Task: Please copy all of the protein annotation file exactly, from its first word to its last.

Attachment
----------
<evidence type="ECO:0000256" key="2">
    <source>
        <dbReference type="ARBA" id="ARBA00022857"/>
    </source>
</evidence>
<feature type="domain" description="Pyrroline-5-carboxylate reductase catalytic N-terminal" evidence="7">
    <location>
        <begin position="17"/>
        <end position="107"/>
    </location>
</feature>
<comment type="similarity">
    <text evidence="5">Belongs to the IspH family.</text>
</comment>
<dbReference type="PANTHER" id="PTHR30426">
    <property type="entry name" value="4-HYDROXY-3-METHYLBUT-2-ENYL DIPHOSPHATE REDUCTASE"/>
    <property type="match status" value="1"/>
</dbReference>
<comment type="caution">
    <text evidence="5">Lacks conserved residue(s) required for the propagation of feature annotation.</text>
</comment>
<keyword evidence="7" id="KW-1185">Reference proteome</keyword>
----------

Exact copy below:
<evidence type="ECO:0000256" key="2">
    <source>
        <dbReference type="ARBA" id="ARBA00022857"/>
    </source>
</evidence>
<feature type="domain" description="Pyrroline-5-carboxylate reductase catalytic N-terminal" evidence="7">
    <location>
        <begin position="17"/>
        <end position="107"/>
    </location>
</feature>
<comment type="similarity">
    <text evidence="5">Belongs to the IspH family.</text>
</comment>
<dbReference type="PANTHER" id="PTHR30426">
    <property type="entry name" value="4-HYDROXY-3-METHYLBUT-2-ENYL DIPHOSPHATE REDUCTASE"/>
    <property type="match status" value="1"/>
</dbReference>
<comment type="caution">
    <text evidence="5">Lacks conserved residue(s) required for the propagation of feature annotation.</text>
</comment>
<keyword evidence="7" id="KW-1185">Reference proteome</keyword>